• It's not a bad idea to add a third item either.

    I think it probably would've been fine to just use two items but three is definitely not worse, and since I seem to be having no trouble making up arbitrary things to type, I might as well include it.

After this sort of list I usually have a closing statement or paragraph, because it kinda looks weird jumping right to a heading.

Code should look okay by default.

I think most people are going to use highlight.js or Prism or something if they want to style their code blocks but it wouldn't hurt to make them look okay out of the box, even with no syntax highlighting.

Here's what a default tailwind.config.js file looks like at the time of writing:

module.exports = {
  purge: [],
  theme: {
    extend: {},
  },
  variants: {},
  plugins: [],
}

Hopefully that looks good enough to you.

What about nested lists?

Nested lists basically always look bad which is why editors like Medium don't even let you do it, but I guess since some of you goofballs are going to do it we have to carry the burden of at least making it work.

  1. Nested lists are rarely a good idea.
    • You might feel like you are being really "organized" or something but you are just creating a gross shape on the screen that is hard to read.
    • Nested navigation in UIs is a bad idea too, keep things as flat as possible.
    • Nesting tons of folders in your source code is also not helpful.
  2. Since we need to have more items, here's another one.
    • I'm not sure if we'll bother styling more than two levels deep.
    • Two is already too much, three is guaranteed to be a bad idea.
    • If you nest four levels deep you belong in prison.
  3. Two items isn't really a list, three is good though.
    • Again please don't nest lists if you want people to actually read your content.
    • Nobody wants to look at this.
    • I'm upset that we even have to bother styling this.

The most annoying thing about lists in Markdown is that <li> elements aren't given a child <p> tag unless there are multiple paragraphs in the list item. That means I have to worry about styling that annoying situation too.

  • For example, here's another nested list.

    But this time with a second paragraph.

    • These list items won't have <p> tags
    • Because they are only one line each
  • But in this second top-level list item, they will.

    This is especially annoying because of the spacing on this paragraph.

    • As you can see here, because I've added a second line, this list item now has a <p> tag.

      This is the second line I'm talking about by the way.

    • Finally here's another list item so it's more like a list.

  • A closing list item, but with no nested list, because why not?

And finally a sentence to close off this section.

There are other elements we need to style

I almost forgot to mention links, like this link to the Tailwind CSS website. We almost made them blue but that's so yesterday, so we went with dark gray, feels edgier.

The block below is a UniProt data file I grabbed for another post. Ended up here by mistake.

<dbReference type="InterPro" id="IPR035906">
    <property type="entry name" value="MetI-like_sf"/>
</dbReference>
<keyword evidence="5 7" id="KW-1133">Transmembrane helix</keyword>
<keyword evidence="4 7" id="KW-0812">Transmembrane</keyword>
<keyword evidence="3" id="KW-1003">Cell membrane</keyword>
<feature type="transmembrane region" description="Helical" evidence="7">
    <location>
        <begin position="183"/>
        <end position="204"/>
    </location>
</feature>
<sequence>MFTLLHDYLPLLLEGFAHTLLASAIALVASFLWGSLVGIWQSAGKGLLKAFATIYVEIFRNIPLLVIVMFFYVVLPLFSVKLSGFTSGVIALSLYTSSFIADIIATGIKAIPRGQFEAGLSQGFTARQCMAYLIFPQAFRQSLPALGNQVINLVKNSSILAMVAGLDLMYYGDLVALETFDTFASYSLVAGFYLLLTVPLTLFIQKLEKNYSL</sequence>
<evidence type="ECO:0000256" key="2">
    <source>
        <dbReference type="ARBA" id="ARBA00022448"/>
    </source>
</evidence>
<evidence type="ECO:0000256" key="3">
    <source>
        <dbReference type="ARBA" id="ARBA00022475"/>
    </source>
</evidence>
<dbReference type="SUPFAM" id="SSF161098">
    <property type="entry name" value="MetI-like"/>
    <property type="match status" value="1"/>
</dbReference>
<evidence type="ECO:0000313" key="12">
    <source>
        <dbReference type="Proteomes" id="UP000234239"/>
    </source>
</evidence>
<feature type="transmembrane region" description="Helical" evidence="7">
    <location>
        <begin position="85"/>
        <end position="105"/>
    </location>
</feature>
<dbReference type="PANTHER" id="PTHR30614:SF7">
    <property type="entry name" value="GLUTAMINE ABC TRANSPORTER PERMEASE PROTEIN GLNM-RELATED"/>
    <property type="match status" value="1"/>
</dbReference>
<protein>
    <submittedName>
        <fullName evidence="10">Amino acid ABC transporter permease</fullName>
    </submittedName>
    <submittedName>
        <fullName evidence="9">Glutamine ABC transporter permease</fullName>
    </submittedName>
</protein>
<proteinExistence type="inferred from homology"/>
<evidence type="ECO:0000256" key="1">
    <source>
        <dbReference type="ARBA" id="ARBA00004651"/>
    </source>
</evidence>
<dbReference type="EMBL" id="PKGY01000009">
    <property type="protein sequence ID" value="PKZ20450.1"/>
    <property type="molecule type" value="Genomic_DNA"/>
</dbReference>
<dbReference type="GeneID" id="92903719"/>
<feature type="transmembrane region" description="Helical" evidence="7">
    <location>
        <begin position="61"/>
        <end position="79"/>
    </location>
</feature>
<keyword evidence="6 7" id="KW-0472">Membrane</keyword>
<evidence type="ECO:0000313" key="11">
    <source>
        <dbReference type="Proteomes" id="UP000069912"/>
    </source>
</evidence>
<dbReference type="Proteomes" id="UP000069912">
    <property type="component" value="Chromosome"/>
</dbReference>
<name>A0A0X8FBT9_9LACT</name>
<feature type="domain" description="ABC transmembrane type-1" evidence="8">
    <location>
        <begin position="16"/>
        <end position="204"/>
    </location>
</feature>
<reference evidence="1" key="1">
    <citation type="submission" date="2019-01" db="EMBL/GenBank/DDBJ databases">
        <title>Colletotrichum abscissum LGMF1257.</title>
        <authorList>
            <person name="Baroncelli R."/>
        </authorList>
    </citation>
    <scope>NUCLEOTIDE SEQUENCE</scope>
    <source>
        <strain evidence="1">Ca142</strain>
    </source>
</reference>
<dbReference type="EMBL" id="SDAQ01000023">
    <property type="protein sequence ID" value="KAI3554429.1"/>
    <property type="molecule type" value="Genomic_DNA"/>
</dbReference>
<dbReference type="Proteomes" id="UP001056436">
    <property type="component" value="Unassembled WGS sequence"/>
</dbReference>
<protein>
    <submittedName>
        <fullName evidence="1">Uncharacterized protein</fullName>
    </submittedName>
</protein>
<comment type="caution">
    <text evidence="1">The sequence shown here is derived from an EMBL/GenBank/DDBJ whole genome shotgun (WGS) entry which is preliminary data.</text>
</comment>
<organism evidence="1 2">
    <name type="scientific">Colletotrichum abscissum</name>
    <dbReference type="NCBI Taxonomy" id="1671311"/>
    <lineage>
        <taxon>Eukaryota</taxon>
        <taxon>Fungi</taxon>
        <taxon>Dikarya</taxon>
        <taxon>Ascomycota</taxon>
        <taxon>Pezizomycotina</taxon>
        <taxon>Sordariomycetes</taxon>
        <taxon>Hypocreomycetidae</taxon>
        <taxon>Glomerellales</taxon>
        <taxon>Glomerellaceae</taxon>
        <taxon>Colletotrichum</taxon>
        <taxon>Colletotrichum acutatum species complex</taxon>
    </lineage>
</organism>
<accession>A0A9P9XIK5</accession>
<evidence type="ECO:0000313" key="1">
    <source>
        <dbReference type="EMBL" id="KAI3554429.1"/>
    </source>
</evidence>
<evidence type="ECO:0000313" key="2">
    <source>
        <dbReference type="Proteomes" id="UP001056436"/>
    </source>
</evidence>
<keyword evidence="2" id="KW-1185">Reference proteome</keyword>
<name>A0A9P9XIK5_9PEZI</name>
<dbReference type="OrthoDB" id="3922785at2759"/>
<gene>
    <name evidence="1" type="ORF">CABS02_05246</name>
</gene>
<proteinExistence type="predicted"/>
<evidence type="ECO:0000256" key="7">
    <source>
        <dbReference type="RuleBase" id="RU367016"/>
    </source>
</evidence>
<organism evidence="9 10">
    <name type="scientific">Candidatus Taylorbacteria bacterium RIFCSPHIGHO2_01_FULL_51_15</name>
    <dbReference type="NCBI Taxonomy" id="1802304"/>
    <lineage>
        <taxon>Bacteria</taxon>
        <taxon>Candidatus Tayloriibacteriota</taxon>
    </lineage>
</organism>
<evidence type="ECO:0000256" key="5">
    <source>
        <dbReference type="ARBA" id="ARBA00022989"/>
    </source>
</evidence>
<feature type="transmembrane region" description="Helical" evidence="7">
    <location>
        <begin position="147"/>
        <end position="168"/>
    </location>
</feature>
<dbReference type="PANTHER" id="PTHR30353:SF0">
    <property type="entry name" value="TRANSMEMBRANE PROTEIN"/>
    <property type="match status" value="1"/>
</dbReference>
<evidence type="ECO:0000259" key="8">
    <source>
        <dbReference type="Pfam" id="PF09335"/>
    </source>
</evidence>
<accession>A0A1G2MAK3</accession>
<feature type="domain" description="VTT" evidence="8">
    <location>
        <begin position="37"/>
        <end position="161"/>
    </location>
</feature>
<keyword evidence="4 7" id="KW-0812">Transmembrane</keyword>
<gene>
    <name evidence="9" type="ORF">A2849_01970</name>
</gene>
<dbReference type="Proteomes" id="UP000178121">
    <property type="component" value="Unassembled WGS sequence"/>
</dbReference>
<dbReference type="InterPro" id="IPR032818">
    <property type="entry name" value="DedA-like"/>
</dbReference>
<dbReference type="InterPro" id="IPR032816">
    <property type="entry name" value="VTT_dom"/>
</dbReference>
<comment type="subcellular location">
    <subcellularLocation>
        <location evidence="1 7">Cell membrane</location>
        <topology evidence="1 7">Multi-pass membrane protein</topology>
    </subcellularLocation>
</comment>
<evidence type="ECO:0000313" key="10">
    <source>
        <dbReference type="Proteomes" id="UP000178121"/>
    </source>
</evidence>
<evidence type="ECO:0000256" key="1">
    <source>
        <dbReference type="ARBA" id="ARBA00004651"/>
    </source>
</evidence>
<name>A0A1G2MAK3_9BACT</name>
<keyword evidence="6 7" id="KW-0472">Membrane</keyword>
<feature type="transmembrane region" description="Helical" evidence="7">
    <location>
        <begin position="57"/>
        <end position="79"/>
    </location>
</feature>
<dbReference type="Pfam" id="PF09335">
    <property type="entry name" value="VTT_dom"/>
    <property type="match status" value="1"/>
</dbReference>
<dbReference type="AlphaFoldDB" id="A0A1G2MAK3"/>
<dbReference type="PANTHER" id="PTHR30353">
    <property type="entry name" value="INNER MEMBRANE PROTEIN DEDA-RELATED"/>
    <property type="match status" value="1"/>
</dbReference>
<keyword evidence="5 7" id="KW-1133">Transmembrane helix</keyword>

We even included table styles, check it out:

WrestlerOriginFinisher
Bret "The Hitman" HartCalgary, ABSharpshooter
Stone Cold Steve AustinAustin, TXStone Cold Stunner
Randy SavageSarasota, FLElbow Drop
VaderBoulder, COVader Bomb
Razor RamonChuluota, FLRazor's Edge

We also need to make sure inline code looks good, like if I wanted to talk about <span> elements or tell you the good news about @tailwindcss/typography.

Sometimes I even use code in headings

Even though it's probably a bad idea, and historically I've had a hard time making it look good. This "wrap the code blocks in backticks" trick works pretty well though really.

Another thing I've done in the past is put a code tag inside of a link, like if I wanted to tell you about the tailwindcss/docs repository. I don't love that there is an underline below the backticks but it is absolutely not worth the madness it would require to avoid it.

We haven't used an h4 yet

But now we have. Please don't use h5 or h6 in your content, Medium only supports two heading levels for a reason, you animals. I honestly considered using a before pseudo-element to scream at you if you use an h5 or h6.

We don't style them at all out of the box because h4 elements are already so small that they are the same size as the body copy. What are we supposed to do with an h5, make it smaller than the body copy? No thanks.

We still need to think about stacked headings though.

Let's make sure we don't screw that up with h4 elements, either.

Phew, with any luck we have styled the headings above this text and they look pretty good.

Let's add a closing paragraph here so things end with a decently sized block of text. I can't explain why I want things to end that way but I have to assume it's because I think things will look weird or unbalanced if there is a heading too close to the end of the document.

What I've written here is probably long enough, but adding this final sentence can't hurt.